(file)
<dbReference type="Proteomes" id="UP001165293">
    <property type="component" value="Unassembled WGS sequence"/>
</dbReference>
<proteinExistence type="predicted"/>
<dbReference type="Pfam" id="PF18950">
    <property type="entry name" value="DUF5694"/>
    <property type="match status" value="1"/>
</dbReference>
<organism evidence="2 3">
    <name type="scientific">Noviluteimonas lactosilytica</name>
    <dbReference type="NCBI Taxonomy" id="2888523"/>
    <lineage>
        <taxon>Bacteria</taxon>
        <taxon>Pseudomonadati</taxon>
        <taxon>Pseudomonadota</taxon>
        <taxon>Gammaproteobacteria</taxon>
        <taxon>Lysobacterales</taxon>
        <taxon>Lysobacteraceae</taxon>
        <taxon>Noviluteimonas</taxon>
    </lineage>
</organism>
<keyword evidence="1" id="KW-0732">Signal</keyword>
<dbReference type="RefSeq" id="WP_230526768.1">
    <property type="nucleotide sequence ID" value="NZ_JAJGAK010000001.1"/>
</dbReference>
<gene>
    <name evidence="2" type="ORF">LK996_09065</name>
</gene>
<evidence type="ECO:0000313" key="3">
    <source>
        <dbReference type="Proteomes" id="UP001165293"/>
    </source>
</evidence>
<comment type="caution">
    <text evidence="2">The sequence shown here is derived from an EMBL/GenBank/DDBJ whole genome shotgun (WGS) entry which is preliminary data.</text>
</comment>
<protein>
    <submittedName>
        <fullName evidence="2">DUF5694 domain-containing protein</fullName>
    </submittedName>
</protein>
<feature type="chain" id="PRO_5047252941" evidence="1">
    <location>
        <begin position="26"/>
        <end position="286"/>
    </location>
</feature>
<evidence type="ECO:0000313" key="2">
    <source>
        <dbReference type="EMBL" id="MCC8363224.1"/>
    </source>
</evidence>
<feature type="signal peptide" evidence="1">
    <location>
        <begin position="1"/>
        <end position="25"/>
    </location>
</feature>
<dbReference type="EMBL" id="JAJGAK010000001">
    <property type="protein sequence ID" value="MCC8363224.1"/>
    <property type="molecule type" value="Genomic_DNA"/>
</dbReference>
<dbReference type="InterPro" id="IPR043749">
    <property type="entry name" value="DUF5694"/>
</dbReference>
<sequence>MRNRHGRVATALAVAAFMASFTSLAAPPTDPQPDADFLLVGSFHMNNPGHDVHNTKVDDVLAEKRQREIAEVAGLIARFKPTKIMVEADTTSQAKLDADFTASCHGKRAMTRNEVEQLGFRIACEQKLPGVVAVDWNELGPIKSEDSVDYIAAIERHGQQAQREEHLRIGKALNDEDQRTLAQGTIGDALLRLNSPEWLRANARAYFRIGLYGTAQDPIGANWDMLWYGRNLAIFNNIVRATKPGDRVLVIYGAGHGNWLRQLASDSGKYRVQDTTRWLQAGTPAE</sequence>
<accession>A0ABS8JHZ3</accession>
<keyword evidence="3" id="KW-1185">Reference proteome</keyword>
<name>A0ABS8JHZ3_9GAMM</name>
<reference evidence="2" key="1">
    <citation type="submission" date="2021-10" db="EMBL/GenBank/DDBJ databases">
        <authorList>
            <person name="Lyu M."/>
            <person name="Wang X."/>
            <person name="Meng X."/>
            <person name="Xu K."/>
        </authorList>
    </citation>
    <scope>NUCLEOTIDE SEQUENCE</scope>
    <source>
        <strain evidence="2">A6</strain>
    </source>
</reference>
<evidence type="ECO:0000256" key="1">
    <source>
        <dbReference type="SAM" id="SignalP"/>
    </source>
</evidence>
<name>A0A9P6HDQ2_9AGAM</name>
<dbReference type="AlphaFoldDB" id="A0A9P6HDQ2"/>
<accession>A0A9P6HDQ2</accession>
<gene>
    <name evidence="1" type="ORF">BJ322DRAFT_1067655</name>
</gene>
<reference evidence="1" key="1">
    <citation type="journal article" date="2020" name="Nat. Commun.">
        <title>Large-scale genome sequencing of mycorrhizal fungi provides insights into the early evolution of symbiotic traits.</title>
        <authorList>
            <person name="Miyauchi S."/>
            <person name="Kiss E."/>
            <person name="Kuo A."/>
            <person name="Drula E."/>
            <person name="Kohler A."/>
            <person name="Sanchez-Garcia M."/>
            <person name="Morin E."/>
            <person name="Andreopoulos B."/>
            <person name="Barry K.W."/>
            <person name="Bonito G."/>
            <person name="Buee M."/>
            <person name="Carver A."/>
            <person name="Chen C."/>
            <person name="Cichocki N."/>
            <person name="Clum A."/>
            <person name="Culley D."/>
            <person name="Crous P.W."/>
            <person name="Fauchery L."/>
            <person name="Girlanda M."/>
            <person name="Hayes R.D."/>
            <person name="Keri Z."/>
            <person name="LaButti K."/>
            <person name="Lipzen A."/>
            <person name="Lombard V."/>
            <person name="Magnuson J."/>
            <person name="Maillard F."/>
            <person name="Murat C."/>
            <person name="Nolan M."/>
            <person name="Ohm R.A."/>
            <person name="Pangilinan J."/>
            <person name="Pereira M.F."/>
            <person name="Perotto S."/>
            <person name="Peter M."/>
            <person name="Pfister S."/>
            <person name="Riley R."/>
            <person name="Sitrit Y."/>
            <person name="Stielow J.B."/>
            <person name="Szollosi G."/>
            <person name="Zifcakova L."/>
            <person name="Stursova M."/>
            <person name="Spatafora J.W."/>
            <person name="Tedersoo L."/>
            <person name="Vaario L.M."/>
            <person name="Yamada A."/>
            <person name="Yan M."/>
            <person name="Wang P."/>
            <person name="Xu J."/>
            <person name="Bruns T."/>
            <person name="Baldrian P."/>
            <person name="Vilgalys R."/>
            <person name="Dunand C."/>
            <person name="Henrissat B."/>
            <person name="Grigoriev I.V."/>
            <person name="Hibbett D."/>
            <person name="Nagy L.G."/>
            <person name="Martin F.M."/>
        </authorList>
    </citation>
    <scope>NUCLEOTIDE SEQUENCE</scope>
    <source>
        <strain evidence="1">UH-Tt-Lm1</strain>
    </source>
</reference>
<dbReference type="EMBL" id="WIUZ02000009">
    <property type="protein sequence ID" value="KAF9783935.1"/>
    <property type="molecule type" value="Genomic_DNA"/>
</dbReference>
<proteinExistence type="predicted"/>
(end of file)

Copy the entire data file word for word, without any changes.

<dbReference type="Proteomes" id="UP001165293">
    <property type="component" value="Unassembled WGS sequence"/>
</dbReference>
<proteinExistence type="predicted"/>
<dbReference type="Pfam" id="PF18950">
    <property type="entry name" value="DUF5694"/>
    <property type="match status" value="1"/>
</dbReference>
<organism evidence="2 3">
    <name type="scientific">Noviluteimonas lactosilytica</name>
    <dbReference type="NCBI Taxonomy" id="2888523"/>
    <lineage>
        <taxon>Bacteria</taxon>
        <taxon>Pseudomonadati</taxon>
        <taxon>Pseudomonadota</taxon>
        <taxon>Gammaproteobacteria</taxon>
        <taxon>Lysobacterales</taxon>
        <taxon>Lysobacteraceae</taxon>
        <taxon>Noviluteimonas</taxon>
    </lineage>
</organism>
<keyword evidence="1" id="KW-0732">Signal</keyword>
<dbReference type="RefSeq" id="WP_230526768.1">
    <property type="nucleotide sequence ID" value="NZ_JAJGAK010000001.1"/>
</dbReference>
<gene>
    <name evidence="2" type="ORF">LK996_09065</name>
</gene>
<evidence type="ECO:0000313" key="3">
    <source>
        <dbReference type="Proteomes" id="UP001165293"/>
    </source>
</evidence>
<comment type="caution">
    <text evidence="2">The sequence shown here is derived from an EMBL/GenBank/DDBJ whole genome shotgun (WGS) entry which is preliminary data.</text>
</comment>
<protein>
    <submittedName>
        <fullName evidence="2">DUF5694 domain-containing protein</fullName>
    </submittedName>
</protein>
<feature type="chain" id="PRO_5047252941" evidence="1">
    <location>
        <begin position="26"/>
        <end position="286"/>
    </location>
</feature>
<evidence type="ECO:0000313" key="2">
    <source>
        <dbReference type="EMBL" id="MCC8363224.1"/>
    </source>
</evidence>
<feature type="signal peptide" evidence="1">
    <location>
        <begin position="1"/>
        <end position="25"/>
    </location>
</feature>
<dbReference type="EMBL" id="JAJGAK010000001">
    <property type="protein sequence ID" value="MCC8363224.1"/>
    <property type="molecule type" value="Genomic_DNA"/>
</dbReference>
<dbReference type="InterPro" id="IPR043749">
    <property type="entry name" value="DUF5694"/>
</dbReference>
<sequence>MRNRHGRVATALAVAAFMASFTSLAAPPTDPQPDADFLLVGSFHMNNPGHDVHNTKVDDVLAEKRQREIAEVAGLIARFKPTKIMVEADTTSQAKLDADFTASCHGKRAMTRNEVEQLGFRIACEQKLPGVVAVDWNELGPIKSEDSVDYIAAIERHGQQAQREEHLRIGKALNDEDQRTLAQGTIGDALLRLNSPEWLRANARAYFRIGLYGTAQDPIGANWDMLWYGRNLAIFNNIVRATKPGDRVLVIYGAGHGNWLRQLASDSGKYRVQDTTRWLQAGTPAE</sequence>
<accession>A0ABS8JHZ3</accession>
<keyword evidence="3" id="KW-1185">Reference proteome</keyword>
<name>A0ABS8JHZ3_9GAMM</name>
<reference evidence="2" key="1">
    <citation type="submission" date="2021-10" db="EMBL/GenBank/DDBJ databases">
        <authorList>
            <person name="Lyu M."/>
            <person name="Wang X."/>
            <person name="Meng X."/>
            <person name="Xu K."/>
        </authorList>
    </citation>
    <scope>NUCLEOTIDE SEQUENCE</scope>
    <source>
        <strain evidence="2">A6</strain>
    </source>
</reference>
<evidence type="ECO:0000256" key="1">
    <source>
        <dbReference type="SAM" id="SignalP"/>
    </source>
</evidence>
<name>A0A9P6HDQ2_9AGAM</name>
<dbReference type="AlphaFoldDB" id="A0A9P6HDQ2"/>
<accession>A0A9P6HDQ2</accession>
<gene>
    <name evidence="1" type="ORF">BJ322DRAFT_1067655</name>
</gene>
<reference evidence="1" key="1">
    <citation type="journal article" date="2020" name="Nat. Commun.">
        <title>Large-scale genome sequencing of mycorrhizal fungi provides insights into the early evolution of symbiotic traits.</title>
        <authorList>
            <person name="Miyauchi S."/>
            <person name="Kiss E."/>
            <person name="Kuo A."/>
            <person name="Drula E."/>
            <person name="Kohler A."/>
            <person name="Sanchez-Garcia M."/>
            <person name="Morin E."/>
            <person name="Andreopoulos B."/>
            <person name="Barry K.W."/>
            <person name="Bonito G."/>
            <person name="Buee M."/>
            <person name="Carver A."/>
            <person name="Chen C."/>
            <person name="Cichocki N."/>
            <person name="Clum A."/>
            <person name="Culley D."/>
            <person name="Crous P.W."/>
            <person name="Fauchery L."/>
            <person name="Girlanda M."/>
            <person name="Hayes R.D."/>
            <person name="Keri Z."/>
            <person name="LaButti K."/>
            <person name="Lipzen A."/>
            <person name="Lombard V."/>
            <person name="Magnuson J."/>
            <person name="Maillard F."/>
            <person name="Murat C."/>
            <person name="Nolan M."/>
            <person name="Ohm R.A."/>
            <person name="Pangilinan J."/>
            <person name="Pereira M.F."/>
            <person name="Perotto S."/>
            <person name="Peter M."/>
            <person name="Pfister S."/>
            <person name="Riley R."/>
            <person name="Sitrit Y."/>
            <person name="Stielow J.B."/>
            <person name="Szollosi G."/>
            <person name="Zifcakova L."/>
            <person name="Stursova M."/>
            <person name="Spatafora J.W."/>
            <person name="Tedersoo L."/>
            <person name="Vaario L.M."/>
            <person name="Yamada A."/>
            <person name="Yan M."/>
            <person name="Wang P."/>
            <person name="Xu J."/>
            <person name="Bruns T."/>
            <person name="Baldrian P."/>
            <person name="Vilgalys R."/>
            <person name="Dunand C."/>
            <person name="Henrissat B."/>
            <person name="Grigoriev I.V."/>
            <person name="Hibbett D."/>
            <person name="Nagy L.G."/>
            <person name="Martin F.M."/>
        </authorList>
    </citation>
    <scope>NUCLEOTIDE SEQUENCE</scope>
    <source>
        <strain evidence="1">UH-Tt-Lm1</strain>
    </source>
</reference>
<dbReference type="EMBL" id="WIUZ02000009">
    <property type="protein sequence ID" value="KAF9783935.1"/>
    <property type="molecule type" value="Genomic_DNA"/>
</dbReference>
<proteinExistence type="predicted"/>